James M. Nelson was born in Washington County, Penn, Feb. 25, 1805; in 1815, came to Ashland County, Ohio, with his parents; in 1833, he married Susanna D. Mathews, of Crawford County, a daughter of Isaac and Nancy Mathews.  In February, 1838, they removed to Hardin County, and settled on land now owned by S. W. Phillips, in Section 12, Marion Township, which he had previously entered in 1834.  Here he resided through life.  He died Feb. 3, 1864.  His wife died just thirteen days later, Feb. 16, 1864, aged forty-nine years, both being taken away by
that fatal disease, spotted fever.  Mr. Nelson was an exceptional man in integrity of character and exemplariness of Christian life; ever ready, with his means and influence, to aid all matters for the general public good of his community, both in its secular and religious interests.  He was identified with the Presbyterian Church from its first organization. becoming one of its constituent members at its organization in 1841, and was appointed its first Elder.  He was the father of ten children, of whom seven now survive - Rachel J., Nancy M., John W., Emma K., Alvin S., Milton H. and Wilbur M.  Those deceased were Willis C., died in 1855; Sarah M., died in 1870, and Mary E., who married William Cooney, and died in the fall of 1874.

     James Miller was born in Center County, Penn, in 1808, and settled in Marion Township in 1839.

     Marshall Carman, a native of Maryland, settled on northwest quarter Section 6 in 1842.  John A. Dunlap settled on Section 33 in 1845.  Joseph and James Powell, Robert Preston, Asa Cooney, Samuel Hagerman and the Dempsters were also early settlers.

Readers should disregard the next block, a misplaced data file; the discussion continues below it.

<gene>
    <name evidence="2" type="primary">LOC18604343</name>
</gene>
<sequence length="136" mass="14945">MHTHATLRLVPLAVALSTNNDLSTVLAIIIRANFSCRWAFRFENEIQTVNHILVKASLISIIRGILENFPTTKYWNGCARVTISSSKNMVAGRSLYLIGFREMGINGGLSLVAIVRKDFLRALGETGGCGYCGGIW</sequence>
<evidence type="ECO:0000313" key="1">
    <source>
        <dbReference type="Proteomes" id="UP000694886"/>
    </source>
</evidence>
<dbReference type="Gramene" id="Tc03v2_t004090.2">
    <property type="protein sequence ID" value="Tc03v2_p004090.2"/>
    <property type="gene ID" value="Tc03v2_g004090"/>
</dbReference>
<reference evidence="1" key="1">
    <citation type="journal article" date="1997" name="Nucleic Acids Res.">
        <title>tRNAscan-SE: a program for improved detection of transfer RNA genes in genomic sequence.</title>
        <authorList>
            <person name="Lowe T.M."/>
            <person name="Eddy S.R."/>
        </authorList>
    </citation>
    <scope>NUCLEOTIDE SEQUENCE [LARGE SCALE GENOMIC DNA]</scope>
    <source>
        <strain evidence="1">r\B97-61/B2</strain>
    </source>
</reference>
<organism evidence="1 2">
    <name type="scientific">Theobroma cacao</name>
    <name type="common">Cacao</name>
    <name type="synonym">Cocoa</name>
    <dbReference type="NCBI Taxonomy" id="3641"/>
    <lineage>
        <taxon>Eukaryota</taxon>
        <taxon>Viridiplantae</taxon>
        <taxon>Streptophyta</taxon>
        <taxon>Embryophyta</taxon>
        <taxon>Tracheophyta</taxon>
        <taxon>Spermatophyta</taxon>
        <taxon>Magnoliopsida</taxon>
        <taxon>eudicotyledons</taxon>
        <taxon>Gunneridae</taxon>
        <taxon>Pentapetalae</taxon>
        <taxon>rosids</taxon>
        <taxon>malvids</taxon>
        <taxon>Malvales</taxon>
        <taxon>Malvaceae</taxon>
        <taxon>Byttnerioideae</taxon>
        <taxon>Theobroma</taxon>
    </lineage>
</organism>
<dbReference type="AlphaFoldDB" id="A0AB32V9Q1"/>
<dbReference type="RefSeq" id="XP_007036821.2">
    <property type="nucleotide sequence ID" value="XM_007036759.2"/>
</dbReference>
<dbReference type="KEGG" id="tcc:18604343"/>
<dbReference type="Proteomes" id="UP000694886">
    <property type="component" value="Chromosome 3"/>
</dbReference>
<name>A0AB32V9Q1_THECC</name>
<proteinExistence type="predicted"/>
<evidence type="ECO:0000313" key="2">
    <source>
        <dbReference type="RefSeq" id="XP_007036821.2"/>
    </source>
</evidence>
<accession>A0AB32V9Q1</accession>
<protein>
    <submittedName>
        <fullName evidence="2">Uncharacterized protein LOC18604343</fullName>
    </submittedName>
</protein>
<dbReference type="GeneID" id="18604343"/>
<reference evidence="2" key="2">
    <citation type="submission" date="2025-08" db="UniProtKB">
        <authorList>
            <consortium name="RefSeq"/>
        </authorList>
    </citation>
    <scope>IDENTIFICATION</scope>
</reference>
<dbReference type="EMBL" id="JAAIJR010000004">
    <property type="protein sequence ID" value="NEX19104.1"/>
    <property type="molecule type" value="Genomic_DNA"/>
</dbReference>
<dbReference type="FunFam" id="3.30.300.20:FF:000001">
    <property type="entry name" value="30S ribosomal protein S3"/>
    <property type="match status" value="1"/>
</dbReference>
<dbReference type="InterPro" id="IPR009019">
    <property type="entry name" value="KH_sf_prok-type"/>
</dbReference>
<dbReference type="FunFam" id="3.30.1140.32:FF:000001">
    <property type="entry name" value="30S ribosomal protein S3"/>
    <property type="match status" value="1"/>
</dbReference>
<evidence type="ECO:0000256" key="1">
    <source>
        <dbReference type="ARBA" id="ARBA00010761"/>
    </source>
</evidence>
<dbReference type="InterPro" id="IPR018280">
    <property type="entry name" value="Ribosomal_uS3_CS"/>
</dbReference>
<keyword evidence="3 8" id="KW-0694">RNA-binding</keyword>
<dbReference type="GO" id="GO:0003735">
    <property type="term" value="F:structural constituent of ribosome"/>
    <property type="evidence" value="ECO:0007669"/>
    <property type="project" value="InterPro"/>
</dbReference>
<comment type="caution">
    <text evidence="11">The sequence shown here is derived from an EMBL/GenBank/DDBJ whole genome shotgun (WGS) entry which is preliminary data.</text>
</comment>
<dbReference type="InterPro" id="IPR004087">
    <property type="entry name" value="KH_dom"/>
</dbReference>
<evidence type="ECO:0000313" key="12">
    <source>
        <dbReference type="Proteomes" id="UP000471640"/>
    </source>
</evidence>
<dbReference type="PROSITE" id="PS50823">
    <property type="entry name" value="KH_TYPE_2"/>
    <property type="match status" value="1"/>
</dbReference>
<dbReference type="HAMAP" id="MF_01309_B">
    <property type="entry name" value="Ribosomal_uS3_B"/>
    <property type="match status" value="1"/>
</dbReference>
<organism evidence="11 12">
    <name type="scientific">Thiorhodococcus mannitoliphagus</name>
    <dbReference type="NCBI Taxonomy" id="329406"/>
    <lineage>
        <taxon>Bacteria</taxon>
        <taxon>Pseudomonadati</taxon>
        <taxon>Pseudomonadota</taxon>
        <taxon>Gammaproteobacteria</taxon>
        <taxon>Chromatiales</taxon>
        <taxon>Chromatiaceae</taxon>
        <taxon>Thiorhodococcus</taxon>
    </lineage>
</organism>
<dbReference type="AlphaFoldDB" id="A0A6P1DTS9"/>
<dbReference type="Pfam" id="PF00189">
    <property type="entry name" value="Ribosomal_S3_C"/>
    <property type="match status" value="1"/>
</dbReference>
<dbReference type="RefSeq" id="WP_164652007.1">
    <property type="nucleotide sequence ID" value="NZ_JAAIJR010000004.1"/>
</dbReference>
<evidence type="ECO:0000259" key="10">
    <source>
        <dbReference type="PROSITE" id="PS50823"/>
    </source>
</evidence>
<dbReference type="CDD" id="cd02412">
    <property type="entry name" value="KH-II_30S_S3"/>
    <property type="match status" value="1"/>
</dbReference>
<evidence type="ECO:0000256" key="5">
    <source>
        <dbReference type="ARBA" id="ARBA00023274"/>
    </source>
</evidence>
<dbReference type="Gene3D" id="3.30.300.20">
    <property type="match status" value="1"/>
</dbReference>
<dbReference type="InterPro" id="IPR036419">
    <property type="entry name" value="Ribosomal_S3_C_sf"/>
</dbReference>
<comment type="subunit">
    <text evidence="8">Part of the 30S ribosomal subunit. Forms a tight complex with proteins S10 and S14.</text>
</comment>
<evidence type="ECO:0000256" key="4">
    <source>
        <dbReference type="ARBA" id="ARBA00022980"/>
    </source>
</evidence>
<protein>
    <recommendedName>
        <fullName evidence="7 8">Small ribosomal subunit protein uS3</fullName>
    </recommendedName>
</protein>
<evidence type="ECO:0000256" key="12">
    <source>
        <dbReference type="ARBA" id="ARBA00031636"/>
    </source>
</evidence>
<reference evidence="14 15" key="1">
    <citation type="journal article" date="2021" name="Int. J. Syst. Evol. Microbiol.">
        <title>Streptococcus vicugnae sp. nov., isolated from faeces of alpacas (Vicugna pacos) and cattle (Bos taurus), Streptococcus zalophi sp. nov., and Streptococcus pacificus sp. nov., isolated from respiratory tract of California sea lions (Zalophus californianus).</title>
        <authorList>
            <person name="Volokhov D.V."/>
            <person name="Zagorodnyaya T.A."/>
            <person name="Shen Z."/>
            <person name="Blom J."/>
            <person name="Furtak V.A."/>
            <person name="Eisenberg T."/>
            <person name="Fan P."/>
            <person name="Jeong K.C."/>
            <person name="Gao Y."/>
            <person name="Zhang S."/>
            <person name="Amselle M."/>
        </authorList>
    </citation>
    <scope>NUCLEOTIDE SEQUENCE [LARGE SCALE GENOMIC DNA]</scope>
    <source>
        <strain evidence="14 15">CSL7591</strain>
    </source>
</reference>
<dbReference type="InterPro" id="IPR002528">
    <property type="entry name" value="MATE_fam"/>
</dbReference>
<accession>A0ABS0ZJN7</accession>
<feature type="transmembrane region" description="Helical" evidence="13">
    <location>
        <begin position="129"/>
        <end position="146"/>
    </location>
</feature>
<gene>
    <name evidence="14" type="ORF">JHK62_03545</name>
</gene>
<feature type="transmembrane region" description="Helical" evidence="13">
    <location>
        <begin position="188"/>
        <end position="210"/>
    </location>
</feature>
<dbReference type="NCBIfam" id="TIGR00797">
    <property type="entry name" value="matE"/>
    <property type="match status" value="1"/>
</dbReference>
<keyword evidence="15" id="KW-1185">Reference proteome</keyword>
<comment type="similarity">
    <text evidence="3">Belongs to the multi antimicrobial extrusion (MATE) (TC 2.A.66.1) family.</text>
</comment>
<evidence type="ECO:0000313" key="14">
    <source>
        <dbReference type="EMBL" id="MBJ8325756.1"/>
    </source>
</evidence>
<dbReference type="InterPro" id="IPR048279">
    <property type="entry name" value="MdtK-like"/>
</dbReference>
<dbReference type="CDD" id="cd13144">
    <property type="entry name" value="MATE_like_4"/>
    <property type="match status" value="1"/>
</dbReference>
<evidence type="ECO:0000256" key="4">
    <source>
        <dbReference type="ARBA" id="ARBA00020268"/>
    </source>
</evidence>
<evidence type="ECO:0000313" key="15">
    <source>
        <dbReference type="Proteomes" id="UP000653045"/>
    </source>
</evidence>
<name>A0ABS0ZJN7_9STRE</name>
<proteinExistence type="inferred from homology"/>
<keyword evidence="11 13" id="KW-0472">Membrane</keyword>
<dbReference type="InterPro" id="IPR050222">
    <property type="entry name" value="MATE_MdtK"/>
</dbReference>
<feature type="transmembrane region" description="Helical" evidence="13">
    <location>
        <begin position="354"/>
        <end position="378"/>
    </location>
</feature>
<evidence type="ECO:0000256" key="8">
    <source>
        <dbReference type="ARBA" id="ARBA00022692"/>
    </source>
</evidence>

TIMBER.

 

 

 

 

SOIL, CLIMATE, PRODUCTS.

 

 

 

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POLITICAL HISTORY.

     The first election held in Marion Township was in the spring of 1836, when there were only about a dozen voters.  The records of the township

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VILLAGES, ROADS AND RAILROADS.

 

 

 

 

 

CHURCHES.

     Previous to about 1850, preaching was held at the cabins of the pioneers.  As early as 1840, a class of the Methodist Episcopal Church was formed as

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SCHOOLS.

 

 

 

 

 

CEMETERIES.

     There is but one cemetery in the township, on the northeast corner of southeast quarter of Section 9, and northwest corner of southwest quarter Section 10, each a quarter acre, making half an acre.  There are a few scattered graves.  Some of the Shadleys are buried on Section 11, but most of the dead are interred outside the township.
     In closing this sketch, we would say that this township has within her borders elements of wealth second to no township in the county, and only needs the thorough draining of the great marsh to develop them.
 

NOTES: